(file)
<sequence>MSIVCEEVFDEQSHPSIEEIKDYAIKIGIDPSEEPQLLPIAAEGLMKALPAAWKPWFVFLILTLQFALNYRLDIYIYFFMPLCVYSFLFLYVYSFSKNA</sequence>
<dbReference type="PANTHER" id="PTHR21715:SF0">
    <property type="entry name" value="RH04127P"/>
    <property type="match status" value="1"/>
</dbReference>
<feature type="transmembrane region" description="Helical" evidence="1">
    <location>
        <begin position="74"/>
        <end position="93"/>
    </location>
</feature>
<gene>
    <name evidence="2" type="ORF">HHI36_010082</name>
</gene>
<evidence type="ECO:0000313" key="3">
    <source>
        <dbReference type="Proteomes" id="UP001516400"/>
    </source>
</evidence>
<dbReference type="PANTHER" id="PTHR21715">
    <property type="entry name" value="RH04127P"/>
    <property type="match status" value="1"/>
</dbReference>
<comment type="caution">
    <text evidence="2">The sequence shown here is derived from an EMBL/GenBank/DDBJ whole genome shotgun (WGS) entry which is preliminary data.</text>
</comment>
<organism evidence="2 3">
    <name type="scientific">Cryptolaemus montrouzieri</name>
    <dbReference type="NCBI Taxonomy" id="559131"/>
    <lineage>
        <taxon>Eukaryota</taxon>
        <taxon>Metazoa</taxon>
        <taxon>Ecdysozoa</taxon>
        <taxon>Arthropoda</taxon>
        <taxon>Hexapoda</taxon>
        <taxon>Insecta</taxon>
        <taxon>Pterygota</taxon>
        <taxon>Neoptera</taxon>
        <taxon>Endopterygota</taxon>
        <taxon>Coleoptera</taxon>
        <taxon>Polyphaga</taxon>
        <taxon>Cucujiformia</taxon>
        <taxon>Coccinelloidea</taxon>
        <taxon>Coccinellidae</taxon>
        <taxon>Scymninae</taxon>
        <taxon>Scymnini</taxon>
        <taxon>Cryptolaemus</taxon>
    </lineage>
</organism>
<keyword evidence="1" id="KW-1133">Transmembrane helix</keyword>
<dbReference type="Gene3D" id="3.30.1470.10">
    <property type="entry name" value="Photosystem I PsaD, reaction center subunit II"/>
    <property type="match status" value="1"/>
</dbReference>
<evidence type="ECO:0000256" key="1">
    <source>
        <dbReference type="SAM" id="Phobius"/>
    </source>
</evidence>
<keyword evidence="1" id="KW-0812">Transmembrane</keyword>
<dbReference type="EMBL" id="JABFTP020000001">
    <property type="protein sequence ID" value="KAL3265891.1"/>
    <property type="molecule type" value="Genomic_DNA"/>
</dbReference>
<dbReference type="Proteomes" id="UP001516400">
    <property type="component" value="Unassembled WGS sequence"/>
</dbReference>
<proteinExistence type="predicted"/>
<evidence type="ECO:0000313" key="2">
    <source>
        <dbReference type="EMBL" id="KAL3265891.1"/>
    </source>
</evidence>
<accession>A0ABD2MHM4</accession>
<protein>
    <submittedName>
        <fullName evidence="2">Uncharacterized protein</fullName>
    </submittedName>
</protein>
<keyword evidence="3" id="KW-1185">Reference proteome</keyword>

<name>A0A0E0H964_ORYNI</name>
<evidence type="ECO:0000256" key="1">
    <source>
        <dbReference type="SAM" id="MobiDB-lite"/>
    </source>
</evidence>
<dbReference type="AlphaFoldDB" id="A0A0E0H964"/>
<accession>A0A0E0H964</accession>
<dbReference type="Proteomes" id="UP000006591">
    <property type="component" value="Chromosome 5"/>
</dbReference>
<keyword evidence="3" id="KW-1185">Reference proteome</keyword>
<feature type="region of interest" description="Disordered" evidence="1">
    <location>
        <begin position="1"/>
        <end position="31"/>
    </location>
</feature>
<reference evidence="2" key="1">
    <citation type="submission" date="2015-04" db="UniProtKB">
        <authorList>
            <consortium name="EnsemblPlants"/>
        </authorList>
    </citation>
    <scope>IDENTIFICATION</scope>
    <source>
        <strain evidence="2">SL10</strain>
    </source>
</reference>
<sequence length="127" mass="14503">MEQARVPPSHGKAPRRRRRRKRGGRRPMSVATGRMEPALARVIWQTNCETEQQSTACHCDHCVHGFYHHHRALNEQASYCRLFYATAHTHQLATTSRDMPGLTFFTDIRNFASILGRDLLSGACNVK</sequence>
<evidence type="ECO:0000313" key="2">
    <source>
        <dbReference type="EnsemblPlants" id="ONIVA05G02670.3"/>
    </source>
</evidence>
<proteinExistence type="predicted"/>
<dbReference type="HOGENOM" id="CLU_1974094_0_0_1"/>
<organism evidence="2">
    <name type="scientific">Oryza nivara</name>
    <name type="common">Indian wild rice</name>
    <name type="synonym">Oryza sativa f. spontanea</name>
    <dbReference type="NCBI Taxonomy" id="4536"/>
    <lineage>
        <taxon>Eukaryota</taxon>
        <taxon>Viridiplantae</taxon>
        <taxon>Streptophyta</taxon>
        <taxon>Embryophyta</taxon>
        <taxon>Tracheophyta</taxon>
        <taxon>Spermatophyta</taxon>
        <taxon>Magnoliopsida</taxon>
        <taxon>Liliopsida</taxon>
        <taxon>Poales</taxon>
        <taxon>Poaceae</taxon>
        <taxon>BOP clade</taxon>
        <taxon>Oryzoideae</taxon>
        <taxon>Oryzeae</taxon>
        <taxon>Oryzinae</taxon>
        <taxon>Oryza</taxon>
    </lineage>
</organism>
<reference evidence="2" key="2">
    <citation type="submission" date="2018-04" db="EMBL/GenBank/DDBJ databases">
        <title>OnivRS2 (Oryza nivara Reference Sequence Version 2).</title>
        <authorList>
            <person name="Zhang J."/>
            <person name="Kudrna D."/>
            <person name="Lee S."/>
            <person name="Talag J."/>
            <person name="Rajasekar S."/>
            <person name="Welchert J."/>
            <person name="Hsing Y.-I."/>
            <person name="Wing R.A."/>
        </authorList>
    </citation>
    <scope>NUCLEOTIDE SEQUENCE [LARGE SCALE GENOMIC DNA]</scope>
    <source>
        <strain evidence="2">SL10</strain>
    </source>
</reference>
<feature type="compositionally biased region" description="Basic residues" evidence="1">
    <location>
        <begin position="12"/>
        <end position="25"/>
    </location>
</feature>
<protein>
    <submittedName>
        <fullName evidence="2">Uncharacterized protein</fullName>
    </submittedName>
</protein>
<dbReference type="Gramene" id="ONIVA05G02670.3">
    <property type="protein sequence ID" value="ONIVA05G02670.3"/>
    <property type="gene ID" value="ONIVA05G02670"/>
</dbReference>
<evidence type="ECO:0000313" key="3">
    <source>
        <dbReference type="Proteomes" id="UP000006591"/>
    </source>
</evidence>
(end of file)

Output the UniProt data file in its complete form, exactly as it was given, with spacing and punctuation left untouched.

<sequence>MSIVCEEVFDEQSHPSIEEIKDYAIKIGIDPSEEPQLLPIAAEGLMKALPAAWKPWFVFLILTLQFALNYRLDIYIYFFMPLCVYSFLFLYVYSFSKNA</sequence>
<dbReference type="PANTHER" id="PTHR21715:SF0">
    <property type="entry name" value="RH04127P"/>
    <property type="match status" value="1"/>
</dbReference>
<feature type="transmembrane region" description="Helical" evidence="1">
    <location>
        <begin position="74"/>
        <end position="93"/>
    </location>
</feature>
<gene>
    <name evidence="2" type="ORF">HHI36_010082</name>
</gene>
<evidence type="ECO:0000313" key="3">
    <source>
        <dbReference type="Proteomes" id="UP001516400"/>
    </source>
</evidence>
<dbReference type="PANTHER" id="PTHR21715">
    <property type="entry name" value="RH04127P"/>
    <property type="match status" value="1"/>
</dbReference>
<comment type="caution">
    <text evidence="2">The sequence shown here is derived from an EMBL/GenBank/DDBJ whole genome shotgun (WGS) entry which is preliminary data.</text>
</comment>
<organism evidence="2 3">
    <name type="scientific">Cryptolaemus montrouzieri</name>
    <dbReference type="NCBI Taxonomy" id="559131"/>
    <lineage>
        <taxon>Eukaryota</taxon>
        <taxon>Metazoa</taxon>
        <taxon>Ecdysozoa</taxon>
        <taxon>Arthropoda</taxon>
        <taxon>Hexapoda</taxon>
        <taxon>Insecta</taxon>
        <taxon>Pterygota</taxon>
        <taxon>Neoptera</taxon>
        <taxon>Endopterygota</taxon>
        <taxon>Coleoptera</taxon>
        <taxon>Polyphaga</taxon>
        <taxon>Cucujiformia</taxon>
        <taxon>Coccinelloidea</taxon>
        <taxon>Coccinellidae</taxon>
        <taxon>Scymninae</taxon>
        <taxon>Scymnini</taxon>
        <taxon>Cryptolaemus</taxon>
    </lineage>
</organism>
<keyword evidence="1" id="KW-1133">Transmembrane helix</keyword>
<dbReference type="Gene3D" id="3.30.1470.10">
    <property type="entry name" value="Photosystem I PsaD, reaction center subunit II"/>
    <property type="match status" value="1"/>
</dbReference>
<evidence type="ECO:0000256" key="1">
    <source>
        <dbReference type="SAM" id="Phobius"/>
    </source>
</evidence>
<keyword evidence="1" id="KW-0812">Transmembrane</keyword>
<dbReference type="EMBL" id="JABFTP020000001">
    <property type="protein sequence ID" value="KAL3265891.1"/>
    <property type="molecule type" value="Genomic_DNA"/>
</dbReference>
<dbReference type="Proteomes" id="UP001516400">
    <property type="component" value="Unassembled WGS sequence"/>
</dbReference>
<proteinExistence type="predicted"/>
<evidence type="ECO:0000313" key="2">
    <source>
        <dbReference type="EMBL" id="KAL3265891.1"/>
    </source>
</evidence>
<accession>A0ABD2MHM4</accession>
<protein>
    <submittedName>
        <fullName evidence="2">Uncharacterized protein</fullName>
    </submittedName>
</protein>
<keyword evidence="3" id="KW-1185">Reference proteome</keyword>

<name>A0A0E0H964_ORYNI</name>
<evidence type="ECO:0000256" key="1">
    <source>
        <dbReference type="SAM" id="MobiDB-lite"/>
    </source>
</evidence>
<dbReference type="AlphaFoldDB" id="A0A0E0H964"/>
<accession>A0A0E0H964</accession>
<dbReference type="Proteomes" id="UP000006591">
    <property type="component" value="Chromosome 5"/>
</dbReference>
<keyword evidence="3" id="KW-1185">Reference proteome</keyword>
<feature type="region of interest" description="Disordered" evidence="1">
    <location>
        <begin position="1"/>
        <end position="31"/>
    </location>
</feature>
<reference evidence="2" key="1">
    <citation type="submission" date="2015-04" db="UniProtKB">
        <authorList>
            <consortium name="EnsemblPlants"/>
        </authorList>
    </citation>
    <scope>IDENTIFICATION</scope>
    <source>
        <strain evidence="2">SL10</strain>
    </source>
</reference>
<sequence length="127" mass="14503">MEQARVPPSHGKAPRRRRRRKRGGRRPMSVATGRMEPALARVIWQTNCETEQQSTACHCDHCVHGFYHHHRALNEQASYCRLFYATAHTHQLATTSRDMPGLTFFTDIRNFASILGRDLLSGACNVK</sequence>
<evidence type="ECO:0000313" key="2">
    <source>
        <dbReference type="EnsemblPlants" id="ONIVA05G02670.3"/>
    </source>
</evidence>
<proteinExistence type="predicted"/>
<dbReference type="HOGENOM" id="CLU_1974094_0_0_1"/>
<organism evidence="2">
    <name type="scientific">Oryza nivara</name>
    <name type="common">Indian wild rice</name>
    <name type="synonym">Oryza sativa f. spontanea</name>
    <dbReference type="NCBI Taxonomy" id="4536"/>
    <lineage>
        <taxon>Eukaryota</taxon>
        <taxon>Viridiplantae</taxon>
        <taxon>Streptophyta</taxon>
        <taxon>Embryophyta</taxon>
        <taxon>Tracheophyta</taxon>
        <taxon>Spermatophyta</taxon>
        <taxon>Magnoliopsida</taxon>
        <taxon>Liliopsida</taxon>
        <taxon>Poales</taxon>
        <taxon>Poaceae</taxon>
        <taxon>BOP clade</taxon>
        <taxon>Oryzoideae</taxon>
        <taxon>Oryzeae</taxon>
        <taxon>Oryzinae</taxon>
        <taxon>Oryza</taxon>
    </lineage>
</organism>
<reference evidence="2" key="2">
    <citation type="submission" date="2018-04" db="EMBL/GenBank/DDBJ databases">
        <title>OnivRS2 (Oryza nivara Reference Sequence Version 2).</title>
        <authorList>
            <person name="Zhang J."/>
            <person name="Kudrna D."/>
            <person name="Lee S."/>
            <person name="Talag J."/>
            <person name="Rajasekar S."/>
            <person name="Welchert J."/>
            <person name="Hsing Y.-I."/>
            <person name="Wing R.A."/>
        </authorList>
    </citation>
    <scope>NUCLEOTIDE SEQUENCE [LARGE SCALE GENOMIC DNA]</scope>
    <source>
        <strain evidence="2">SL10</strain>
    </source>
</reference>
<feature type="compositionally biased region" description="Basic residues" evidence="1">
    <location>
        <begin position="12"/>
        <end position="25"/>
    </location>
</feature>
<protein>
    <submittedName>
        <fullName evidence="2">Uncharacterized protein</fullName>
    </submittedName>
</protein>
<dbReference type="Gramene" id="ONIVA05G02670.3">
    <property type="protein sequence ID" value="ONIVA05G02670.3"/>
    <property type="gene ID" value="ONIVA05G02670"/>
</dbReference>
<evidence type="ECO:0000313" key="3">
    <source>
        <dbReference type="Proteomes" id="UP000006591"/>
    </source>
</evidence>